The interesting thing about this is that not even Japanese dramas get this treatment. In fact, if you take a look at that link you’ll see that most Japanese dramas actually seem like low-budget B movies at best.

Oh and before you start wondering, there is another side to Japanese marketing and advertising which shows itself in the visually noisy way of bright lights and information overload in some of the shops. Not a fan of that!

9. Their utilization of small spaces

Japan toy shop
This little toy shop is in Nakano Broadway – definitely worth checking out!

If there’s a country that utilizes small spaces better than Japan does, I’ve never heard about it. To be honest, this reason why I love Japan could equally have been under the exploration point that I made above as well.

If you’ve ever been to Tokyo, you know how packed with buildings the area is. From massive skyscrapers to tiny ramen restaurants, it’s clear that Japan knows how to make the most of its space.

Not only does this make for some absolutely incredible photography opportunities, but it also feels like every time I’m searching for a place I’ve found online, it’s like its own mini treasure hunt.

The amount of times I’ve searched for a restaurant or izakaya on the ground floor but then realized it was several floors up some slightly sketchy-looking stairs (or an elevator) is genuinely mad. But at the same time, I love it.

It means almost all the spaces you end up in are unique. It’s the reason why you’ll have to stand up in many different ramen shops, and why you might have to trek through several alleyways, a kitchen, and someone’s house before you reach your final destination!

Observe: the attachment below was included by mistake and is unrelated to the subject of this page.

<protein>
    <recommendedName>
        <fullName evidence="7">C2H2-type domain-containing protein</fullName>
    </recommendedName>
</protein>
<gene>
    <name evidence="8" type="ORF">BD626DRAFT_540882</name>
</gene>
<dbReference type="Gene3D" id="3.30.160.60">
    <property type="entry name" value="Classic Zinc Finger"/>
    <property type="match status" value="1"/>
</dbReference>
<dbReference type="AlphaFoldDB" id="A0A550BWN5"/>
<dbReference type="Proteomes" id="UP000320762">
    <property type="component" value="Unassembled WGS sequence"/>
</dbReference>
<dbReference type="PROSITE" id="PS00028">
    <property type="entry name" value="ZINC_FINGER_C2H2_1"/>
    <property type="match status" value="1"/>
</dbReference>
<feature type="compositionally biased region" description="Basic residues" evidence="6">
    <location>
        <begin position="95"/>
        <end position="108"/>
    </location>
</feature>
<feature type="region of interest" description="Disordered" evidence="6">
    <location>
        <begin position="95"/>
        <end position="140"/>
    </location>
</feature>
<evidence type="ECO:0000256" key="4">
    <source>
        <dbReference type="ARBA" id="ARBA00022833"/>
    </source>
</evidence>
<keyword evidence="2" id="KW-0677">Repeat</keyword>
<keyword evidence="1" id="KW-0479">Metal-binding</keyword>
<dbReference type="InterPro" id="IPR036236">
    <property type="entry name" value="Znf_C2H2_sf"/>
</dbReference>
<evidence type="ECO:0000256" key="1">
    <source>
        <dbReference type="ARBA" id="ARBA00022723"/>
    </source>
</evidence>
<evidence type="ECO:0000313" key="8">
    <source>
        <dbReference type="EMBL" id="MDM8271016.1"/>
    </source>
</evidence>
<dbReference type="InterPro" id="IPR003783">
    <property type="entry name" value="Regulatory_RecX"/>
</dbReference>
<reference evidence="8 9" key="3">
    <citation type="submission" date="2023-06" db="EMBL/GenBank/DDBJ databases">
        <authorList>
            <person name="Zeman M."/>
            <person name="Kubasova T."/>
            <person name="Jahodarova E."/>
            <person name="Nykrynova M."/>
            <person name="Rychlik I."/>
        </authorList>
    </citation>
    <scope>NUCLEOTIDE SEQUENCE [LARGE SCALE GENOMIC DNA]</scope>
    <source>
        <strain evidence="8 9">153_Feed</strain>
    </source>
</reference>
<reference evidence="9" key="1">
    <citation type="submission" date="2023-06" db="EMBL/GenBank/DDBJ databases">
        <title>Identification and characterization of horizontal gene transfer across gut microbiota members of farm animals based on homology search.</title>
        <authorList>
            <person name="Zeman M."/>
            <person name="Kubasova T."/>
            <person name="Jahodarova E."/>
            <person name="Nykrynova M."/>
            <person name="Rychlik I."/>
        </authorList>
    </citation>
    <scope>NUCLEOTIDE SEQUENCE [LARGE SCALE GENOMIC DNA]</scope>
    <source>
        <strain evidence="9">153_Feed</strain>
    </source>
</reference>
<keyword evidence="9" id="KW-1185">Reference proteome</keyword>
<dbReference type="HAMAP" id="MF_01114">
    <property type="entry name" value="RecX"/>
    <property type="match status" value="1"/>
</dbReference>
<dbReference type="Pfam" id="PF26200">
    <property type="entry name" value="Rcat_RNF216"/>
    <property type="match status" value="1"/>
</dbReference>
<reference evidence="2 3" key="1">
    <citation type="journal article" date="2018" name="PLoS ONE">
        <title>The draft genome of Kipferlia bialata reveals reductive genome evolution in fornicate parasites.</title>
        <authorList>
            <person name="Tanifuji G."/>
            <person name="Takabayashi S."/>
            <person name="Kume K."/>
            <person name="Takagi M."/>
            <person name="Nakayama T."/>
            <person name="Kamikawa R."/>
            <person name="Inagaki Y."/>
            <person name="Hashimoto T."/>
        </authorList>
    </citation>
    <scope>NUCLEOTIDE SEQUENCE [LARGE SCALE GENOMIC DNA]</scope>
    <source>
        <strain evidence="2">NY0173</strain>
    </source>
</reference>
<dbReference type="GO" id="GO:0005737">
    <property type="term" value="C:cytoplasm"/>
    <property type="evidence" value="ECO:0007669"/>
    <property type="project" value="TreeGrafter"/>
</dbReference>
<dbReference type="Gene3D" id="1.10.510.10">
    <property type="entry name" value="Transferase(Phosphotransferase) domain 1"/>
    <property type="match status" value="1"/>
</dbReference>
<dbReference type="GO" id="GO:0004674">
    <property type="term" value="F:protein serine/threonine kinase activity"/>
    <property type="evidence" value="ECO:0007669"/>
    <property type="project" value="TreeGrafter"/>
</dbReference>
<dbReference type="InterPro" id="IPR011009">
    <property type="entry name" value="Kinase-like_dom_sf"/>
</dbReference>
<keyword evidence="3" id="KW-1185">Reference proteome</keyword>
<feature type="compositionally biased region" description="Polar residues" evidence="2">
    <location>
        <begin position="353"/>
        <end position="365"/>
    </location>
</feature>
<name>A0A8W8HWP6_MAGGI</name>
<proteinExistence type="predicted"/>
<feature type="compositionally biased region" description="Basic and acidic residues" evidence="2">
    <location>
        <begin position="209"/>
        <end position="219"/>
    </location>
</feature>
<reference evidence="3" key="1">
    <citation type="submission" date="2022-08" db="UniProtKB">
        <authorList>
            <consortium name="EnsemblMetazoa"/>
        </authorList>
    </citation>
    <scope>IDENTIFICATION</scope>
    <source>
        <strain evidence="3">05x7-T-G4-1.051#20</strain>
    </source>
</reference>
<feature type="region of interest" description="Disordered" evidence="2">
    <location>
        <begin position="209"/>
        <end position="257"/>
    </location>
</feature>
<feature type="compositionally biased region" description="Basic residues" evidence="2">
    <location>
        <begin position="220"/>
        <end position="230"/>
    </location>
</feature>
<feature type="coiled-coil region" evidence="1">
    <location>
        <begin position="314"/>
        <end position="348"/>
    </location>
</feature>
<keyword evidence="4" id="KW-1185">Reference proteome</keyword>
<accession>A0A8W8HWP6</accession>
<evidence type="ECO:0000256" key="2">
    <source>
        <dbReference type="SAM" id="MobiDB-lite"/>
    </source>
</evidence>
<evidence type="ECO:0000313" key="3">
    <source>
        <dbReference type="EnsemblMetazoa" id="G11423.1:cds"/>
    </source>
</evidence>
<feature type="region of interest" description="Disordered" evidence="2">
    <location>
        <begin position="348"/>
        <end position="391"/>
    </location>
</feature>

10. It’s affordable

rikugien garden admission

Out of all of the reasons why I love Japan, this is probably the most controversial. However, I earn less than anyone I know, and I feel like Japan is incredibly affordable for what you get.

The key is that last part. For instance, for those people living in Japan, there are quite a lot of taxes and different bits and bobs to pay for throughout the year.

In one way this is kind of annoying, but when I really think about it, you get a hell of a lot for your money. Japan’s infrastructure is nothing short of extraordinary, and to be honest, I’d happily pay more.

Moving on to experiences and days out, one of the ways that Japan has changed me is I’m now almost always going to expect trips like this to be affordable. See that photo above? That’s like $2 to get into one of the best gardens in Tokyo.

If you’re coming to Japan on holiday, you’re probably coming in a popular season and as such, you’ll be at the mercy of tourist prices. Having lived in Japan for a year, I can vouch for the fact that attractions absolutely cost more at certain times of the year, and there’s just nothing you can do about it.